Senate debates

Tuesday, 20 June 2017


Indigenous Affairs

7:29 pm

Photo of Rachel SiewertRachel Siewert (WA, Australian Greens) Share this | Hansard source

(   Ten years ago tomorrow I was sitting in my office with a group of senior Aboriginal women from Central Australia who had tears rolling down their faces. That was because they were responding to the just-announced Northern Territory intervention, the emergency response by the then Howard government. They had tears rolling down their faces and were extremely distressed because they knew straight away what that meant for their communities—it meant that their communities had not been consulted, that they knew nothing about it and that the government intended at that stage, and in fact did, send the Army into their communities. On that day the government said that they were going to compulsorily health check every Aboriginal child in the Northern Territory. Fortunately, that particular part of the intervention did not go ahead—it was not compulsory—but the Army did go into those communities, the intervention did take community assets away from Aboriginal communities and great big blue and white signs were put up outside 73 Aboriginal communities banning things, labelling those communities, instilling in people a deep sense of shame and humiliation.

I must say that deep sense of shame and humiliation continues for many people in the Northern Territory. They introduced government business managers into each community—mainly non-Aboriginal people in fenced off enclaves that were then responsible for a large part of the decision making process. Those government business managers quickly became known in the communities as the gingerbread men. The intervention overrode the Racial Discrimination Act, undermining the fundamental rights of Aboriginal people. It took away their control, and their sense of control, and introduced income management and the BasicsCard. People spoke to me at that time of ration days, feeling like they had gone back to the sugarbag days when people turned up to get their rations. They talked about the fact that they had to stand in separate queues in the supermarket, and how humiliating that was. They talked about the card not working, and once again they talked of the deep shame and humiliation they felt—the humiliation they felt about the blue and white signs on the main roads into towns. Of course the prescribing of those communities meant a ban on alcohol, and of course on porn.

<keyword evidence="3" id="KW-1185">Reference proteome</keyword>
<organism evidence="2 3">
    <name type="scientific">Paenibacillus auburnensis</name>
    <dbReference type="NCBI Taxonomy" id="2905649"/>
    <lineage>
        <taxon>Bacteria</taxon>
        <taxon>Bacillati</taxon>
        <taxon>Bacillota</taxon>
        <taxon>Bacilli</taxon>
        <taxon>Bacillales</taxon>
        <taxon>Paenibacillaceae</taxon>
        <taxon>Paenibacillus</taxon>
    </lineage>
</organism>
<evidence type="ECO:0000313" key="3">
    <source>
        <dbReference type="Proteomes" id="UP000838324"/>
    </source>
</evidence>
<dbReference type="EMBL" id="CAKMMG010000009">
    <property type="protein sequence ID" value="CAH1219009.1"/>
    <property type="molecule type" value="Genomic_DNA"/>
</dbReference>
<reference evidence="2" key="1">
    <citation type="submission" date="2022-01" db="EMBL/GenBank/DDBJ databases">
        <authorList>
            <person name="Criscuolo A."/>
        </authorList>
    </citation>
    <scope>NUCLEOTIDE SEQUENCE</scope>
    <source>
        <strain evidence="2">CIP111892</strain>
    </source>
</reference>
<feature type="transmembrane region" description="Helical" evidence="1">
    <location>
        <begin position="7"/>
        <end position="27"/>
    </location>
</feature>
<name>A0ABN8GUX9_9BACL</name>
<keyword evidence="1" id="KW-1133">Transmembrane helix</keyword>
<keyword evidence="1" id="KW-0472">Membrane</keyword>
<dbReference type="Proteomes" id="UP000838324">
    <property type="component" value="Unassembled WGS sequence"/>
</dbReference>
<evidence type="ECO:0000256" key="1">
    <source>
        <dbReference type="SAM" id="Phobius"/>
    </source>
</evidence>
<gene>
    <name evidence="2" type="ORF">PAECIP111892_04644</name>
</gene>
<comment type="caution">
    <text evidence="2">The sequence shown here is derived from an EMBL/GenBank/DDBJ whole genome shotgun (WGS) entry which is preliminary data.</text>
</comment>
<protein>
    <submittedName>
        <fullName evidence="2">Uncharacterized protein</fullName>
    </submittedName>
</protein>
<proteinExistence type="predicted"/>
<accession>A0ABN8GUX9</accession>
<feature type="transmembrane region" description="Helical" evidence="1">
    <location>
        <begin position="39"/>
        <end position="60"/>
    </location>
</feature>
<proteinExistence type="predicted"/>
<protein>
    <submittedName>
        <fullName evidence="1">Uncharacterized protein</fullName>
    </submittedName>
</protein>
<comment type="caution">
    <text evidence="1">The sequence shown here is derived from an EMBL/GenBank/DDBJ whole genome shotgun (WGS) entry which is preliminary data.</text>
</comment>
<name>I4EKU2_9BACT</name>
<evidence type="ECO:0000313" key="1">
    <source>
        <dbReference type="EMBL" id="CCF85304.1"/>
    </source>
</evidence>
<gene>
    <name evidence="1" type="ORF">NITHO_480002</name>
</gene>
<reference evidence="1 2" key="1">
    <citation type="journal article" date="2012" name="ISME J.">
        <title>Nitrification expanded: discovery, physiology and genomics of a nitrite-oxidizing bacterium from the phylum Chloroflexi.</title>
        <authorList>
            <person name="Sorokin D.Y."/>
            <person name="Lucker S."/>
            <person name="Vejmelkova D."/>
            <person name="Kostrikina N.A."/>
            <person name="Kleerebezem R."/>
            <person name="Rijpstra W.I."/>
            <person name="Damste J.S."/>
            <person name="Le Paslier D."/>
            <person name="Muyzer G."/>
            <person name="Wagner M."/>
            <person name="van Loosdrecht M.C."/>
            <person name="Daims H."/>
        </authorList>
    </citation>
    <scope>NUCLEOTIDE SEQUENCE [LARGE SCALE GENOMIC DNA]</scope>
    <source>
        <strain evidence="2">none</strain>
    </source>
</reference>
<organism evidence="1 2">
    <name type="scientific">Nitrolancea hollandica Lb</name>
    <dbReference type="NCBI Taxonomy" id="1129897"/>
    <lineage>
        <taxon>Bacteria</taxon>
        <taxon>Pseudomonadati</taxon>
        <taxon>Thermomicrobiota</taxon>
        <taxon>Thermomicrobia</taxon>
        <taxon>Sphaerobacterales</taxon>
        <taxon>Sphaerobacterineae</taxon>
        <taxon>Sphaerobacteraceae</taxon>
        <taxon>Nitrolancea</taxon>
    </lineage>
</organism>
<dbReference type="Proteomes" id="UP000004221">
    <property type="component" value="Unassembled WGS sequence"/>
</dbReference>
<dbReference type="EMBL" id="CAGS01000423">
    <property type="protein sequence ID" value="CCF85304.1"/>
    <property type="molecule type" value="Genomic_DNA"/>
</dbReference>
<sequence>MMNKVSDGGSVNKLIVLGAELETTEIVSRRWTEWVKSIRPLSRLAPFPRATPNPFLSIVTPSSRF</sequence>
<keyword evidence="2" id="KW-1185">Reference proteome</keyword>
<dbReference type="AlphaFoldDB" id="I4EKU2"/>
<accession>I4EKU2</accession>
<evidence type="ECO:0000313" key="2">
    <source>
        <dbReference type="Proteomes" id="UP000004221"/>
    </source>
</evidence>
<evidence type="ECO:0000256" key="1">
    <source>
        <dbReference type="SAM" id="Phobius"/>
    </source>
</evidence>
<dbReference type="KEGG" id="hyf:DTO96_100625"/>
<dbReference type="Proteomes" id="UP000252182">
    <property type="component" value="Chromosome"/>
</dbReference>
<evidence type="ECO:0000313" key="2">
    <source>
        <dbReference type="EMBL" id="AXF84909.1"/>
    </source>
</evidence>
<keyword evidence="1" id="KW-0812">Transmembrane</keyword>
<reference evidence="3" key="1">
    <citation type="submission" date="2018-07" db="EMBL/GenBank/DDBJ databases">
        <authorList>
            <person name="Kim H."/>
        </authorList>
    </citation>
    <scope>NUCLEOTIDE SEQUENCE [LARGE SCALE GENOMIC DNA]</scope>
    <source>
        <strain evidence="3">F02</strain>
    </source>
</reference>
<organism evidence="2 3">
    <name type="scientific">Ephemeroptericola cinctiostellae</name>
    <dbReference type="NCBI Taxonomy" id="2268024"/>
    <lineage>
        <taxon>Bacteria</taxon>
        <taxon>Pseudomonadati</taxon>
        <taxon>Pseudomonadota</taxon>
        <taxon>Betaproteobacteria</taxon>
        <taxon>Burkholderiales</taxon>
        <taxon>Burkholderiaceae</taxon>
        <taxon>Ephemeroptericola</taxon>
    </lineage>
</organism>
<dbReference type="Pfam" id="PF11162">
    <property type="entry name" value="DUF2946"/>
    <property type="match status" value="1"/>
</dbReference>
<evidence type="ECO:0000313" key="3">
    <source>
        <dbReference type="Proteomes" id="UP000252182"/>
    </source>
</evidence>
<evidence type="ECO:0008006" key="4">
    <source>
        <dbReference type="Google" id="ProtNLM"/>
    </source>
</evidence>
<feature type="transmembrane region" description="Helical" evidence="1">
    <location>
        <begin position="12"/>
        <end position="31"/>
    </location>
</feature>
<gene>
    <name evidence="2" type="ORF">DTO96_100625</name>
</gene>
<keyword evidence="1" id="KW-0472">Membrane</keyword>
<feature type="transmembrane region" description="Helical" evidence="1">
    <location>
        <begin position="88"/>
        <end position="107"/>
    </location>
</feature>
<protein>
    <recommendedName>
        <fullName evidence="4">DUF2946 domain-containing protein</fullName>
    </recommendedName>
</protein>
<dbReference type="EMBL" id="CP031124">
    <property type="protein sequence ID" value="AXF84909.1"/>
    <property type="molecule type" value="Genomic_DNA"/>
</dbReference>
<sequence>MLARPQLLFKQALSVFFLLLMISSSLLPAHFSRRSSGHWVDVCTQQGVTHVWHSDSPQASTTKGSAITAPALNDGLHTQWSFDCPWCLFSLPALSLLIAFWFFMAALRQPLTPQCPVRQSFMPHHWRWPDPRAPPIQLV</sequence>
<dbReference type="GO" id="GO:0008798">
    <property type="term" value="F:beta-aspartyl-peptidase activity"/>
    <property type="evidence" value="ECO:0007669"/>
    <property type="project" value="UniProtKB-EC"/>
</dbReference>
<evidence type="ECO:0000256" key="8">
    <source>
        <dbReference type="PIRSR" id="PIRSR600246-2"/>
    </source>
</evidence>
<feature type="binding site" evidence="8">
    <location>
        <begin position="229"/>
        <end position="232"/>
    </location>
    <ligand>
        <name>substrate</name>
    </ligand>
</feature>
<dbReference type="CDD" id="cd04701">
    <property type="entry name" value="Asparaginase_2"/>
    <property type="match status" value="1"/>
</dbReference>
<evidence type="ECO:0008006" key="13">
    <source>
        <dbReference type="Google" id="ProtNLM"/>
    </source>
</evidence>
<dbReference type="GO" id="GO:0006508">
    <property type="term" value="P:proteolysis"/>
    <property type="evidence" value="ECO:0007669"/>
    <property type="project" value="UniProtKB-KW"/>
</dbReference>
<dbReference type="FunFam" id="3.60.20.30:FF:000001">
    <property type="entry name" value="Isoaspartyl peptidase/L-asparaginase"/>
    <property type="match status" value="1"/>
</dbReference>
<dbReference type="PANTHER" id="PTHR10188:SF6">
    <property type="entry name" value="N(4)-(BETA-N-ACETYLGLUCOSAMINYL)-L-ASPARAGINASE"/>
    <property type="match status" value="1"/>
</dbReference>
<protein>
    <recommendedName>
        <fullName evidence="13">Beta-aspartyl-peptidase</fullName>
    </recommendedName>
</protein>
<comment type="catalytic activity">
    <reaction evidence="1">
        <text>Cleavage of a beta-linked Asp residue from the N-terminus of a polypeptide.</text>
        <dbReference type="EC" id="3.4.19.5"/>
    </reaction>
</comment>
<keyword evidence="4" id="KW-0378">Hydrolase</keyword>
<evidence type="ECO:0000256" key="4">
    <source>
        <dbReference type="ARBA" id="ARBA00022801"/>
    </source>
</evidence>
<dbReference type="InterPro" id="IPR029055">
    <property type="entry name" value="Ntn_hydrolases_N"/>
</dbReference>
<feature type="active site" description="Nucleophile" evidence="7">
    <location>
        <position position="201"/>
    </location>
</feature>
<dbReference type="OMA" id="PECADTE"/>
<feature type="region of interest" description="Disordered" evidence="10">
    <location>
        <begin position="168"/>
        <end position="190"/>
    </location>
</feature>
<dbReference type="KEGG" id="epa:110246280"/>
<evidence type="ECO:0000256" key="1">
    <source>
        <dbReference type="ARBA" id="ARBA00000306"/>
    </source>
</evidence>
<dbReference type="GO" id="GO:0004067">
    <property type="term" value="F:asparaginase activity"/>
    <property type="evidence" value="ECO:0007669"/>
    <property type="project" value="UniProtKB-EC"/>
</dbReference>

The intervention was a clear sign to Aboriginal people that they were not capable of managing their own affairs and that the government was prepared to ride over them with no consultation, as I said when I began. The Aboriginal women who were in my office were not consulted—they were not consulted in the beginning, and they were not consulted about what they felt about the Little Children are Sacred report—the very report that the government claimed that the intervention was about implementing. But it did not implement the recommendations from that report—it was just an excuse for the government of the day, the Howard government, to dog whistle in 2007. The ALP jumped right on board and went right along with the intervention. The Greens were the only party that opposed the intervention, that opposed income management from the get-go. We looked at the evidence; we looked in vain overseas to see whether compulsory income management had changed things overseas. There was no evidence to show that. In fact the evidence from overseas very clearly showed that taking away control over some of the most basic parts of your life—the way you spend your income, the way you make decisions—in fact impacts on your self esteem and has the reverse unintended consequence of taking that sense of self-determination and control away. In other words, it has negative impacts.